Truck Fuel

LNG is an attractive alternative to diesel for Heavy Duty Vehicles (HDV).  LNG as transport fuel is costs competitive with diesel and also leads to lower emissions and a significant reduction of engine noise. As a result, the interest in liquefied natural gas (LNG) for road transport is growing fast. Whereas at the end of 2016 there were around 2.000 LNG-fueled trucks in Europe, this number is expected to double over 2017.

LNG fueled trucks

Several truck manufacturers offer LNG fueled models. To date Iveco has been at the forefront, but also Scania, Volvo and Mercedes have developed and introduced LNG fueled models to the market. Manufacturers are now bringing LNG fueled trucks with stronger engines on the market.

For example in 2016, Iveco introduced the new Stralis NP. This is the first LNG truck suitable for long haulage. The truck is equipped with a 400 hp engine (previously 330hp) with a range up to 1.500 km and the same payload as an equivalent diesel truck.

Whereas, the market for LNG in the transport sector until recently has been centered around distribution (mostly retailer), the new Iveco model is a significant step towards development of the long haul market.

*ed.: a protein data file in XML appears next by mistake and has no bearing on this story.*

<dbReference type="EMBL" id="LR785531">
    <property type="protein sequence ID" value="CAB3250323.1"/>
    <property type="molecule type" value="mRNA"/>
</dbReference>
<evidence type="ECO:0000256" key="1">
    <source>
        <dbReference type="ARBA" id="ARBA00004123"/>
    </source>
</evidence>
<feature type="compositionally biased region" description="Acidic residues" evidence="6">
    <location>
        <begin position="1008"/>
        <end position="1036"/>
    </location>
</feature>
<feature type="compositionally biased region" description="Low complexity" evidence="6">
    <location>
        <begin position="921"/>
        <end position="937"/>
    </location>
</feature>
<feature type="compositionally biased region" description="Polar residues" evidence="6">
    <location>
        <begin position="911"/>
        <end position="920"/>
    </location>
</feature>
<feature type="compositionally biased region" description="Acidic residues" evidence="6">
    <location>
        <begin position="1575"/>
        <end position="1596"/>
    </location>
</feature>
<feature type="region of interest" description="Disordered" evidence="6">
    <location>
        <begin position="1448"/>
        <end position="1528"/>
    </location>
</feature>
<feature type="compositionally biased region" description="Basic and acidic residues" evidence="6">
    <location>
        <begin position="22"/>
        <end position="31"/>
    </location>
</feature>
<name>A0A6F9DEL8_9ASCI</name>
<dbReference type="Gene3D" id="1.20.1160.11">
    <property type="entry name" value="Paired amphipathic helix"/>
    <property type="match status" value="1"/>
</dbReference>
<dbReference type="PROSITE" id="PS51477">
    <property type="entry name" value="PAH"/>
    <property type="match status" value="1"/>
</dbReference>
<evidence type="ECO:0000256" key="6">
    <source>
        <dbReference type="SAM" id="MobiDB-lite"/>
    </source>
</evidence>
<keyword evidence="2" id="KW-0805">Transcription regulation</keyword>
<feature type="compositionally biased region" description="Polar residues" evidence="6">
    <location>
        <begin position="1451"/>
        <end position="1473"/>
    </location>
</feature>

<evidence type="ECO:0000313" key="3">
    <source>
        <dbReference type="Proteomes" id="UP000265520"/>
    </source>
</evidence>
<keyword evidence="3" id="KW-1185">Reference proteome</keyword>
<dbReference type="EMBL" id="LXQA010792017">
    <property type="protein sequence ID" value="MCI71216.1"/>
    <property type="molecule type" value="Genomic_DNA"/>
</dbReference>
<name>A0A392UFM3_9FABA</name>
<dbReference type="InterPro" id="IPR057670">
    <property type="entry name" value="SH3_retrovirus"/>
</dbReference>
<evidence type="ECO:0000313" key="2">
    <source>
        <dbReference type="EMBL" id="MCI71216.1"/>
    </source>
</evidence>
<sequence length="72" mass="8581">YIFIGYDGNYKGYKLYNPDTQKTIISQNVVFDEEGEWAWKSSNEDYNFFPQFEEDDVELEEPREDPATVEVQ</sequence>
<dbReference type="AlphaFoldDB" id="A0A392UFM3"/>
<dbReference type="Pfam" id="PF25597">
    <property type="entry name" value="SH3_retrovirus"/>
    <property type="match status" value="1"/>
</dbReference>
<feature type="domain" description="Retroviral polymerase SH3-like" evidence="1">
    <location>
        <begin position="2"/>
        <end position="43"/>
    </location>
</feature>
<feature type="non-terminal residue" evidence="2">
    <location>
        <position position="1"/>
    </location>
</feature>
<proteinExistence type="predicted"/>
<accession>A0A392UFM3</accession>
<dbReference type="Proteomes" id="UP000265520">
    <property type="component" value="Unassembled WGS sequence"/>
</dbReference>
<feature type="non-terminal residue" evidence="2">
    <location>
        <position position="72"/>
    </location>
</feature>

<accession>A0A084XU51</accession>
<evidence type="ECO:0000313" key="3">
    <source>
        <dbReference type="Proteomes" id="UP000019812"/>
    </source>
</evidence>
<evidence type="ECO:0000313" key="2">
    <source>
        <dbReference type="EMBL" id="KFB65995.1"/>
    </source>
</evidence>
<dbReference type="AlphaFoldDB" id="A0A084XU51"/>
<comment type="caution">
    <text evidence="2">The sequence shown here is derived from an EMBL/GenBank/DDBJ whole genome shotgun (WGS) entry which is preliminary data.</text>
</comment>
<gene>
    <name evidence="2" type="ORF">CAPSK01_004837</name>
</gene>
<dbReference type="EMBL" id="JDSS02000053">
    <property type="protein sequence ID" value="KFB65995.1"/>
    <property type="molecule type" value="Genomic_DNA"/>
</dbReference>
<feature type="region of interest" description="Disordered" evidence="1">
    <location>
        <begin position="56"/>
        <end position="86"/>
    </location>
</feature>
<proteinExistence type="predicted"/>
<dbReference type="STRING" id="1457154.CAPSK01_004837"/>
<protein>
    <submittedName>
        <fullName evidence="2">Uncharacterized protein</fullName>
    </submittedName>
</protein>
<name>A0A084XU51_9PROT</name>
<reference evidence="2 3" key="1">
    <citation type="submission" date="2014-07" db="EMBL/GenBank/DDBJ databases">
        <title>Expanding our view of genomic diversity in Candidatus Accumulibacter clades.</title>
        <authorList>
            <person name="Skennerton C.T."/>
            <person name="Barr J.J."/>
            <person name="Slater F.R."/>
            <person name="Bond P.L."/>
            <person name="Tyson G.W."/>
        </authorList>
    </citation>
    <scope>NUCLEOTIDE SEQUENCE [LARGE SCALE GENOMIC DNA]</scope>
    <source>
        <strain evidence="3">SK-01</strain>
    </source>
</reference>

LNG refueling infrastructure

The number of LNG fuel stations in Europe is growing rapidly. Currently, LNG Blue Corridors, a project aimed at establishing a European network of LNG stations, reports a little over 100 stations in operation by mid-2017. Especially, The Netherlands, UK, Spain and Italy have been actively developing local infrastructure. Another 40 or so station are planned. Next to the aforementioned countries, also France is rapidly expanding its infrastructure.

LNG versus CNG

Natural gas already is a common fuel for road transport in the form of compressed natural gas (CNG). However, the arrival of LNG as transport fuel offers advantages especially for the higher horse power vehicles.

A key advantage of LNG over CNG as transport fuel is its energy density. This enables to store more natural gas in the fuel tanks and thus provides a much longer range. LNG fueled trucks can currently drive 1,500 kilometers without the need for re-fueling. This bigger operating radius makes LNG a competitive alternative for use in regional distribution as well as long haul transport, while CNG is mostly used for limited city distribution and garbage collection.

In many cases LNG can be cost competitive with CNG since the latter requires access to a pipeline and costly gas compression.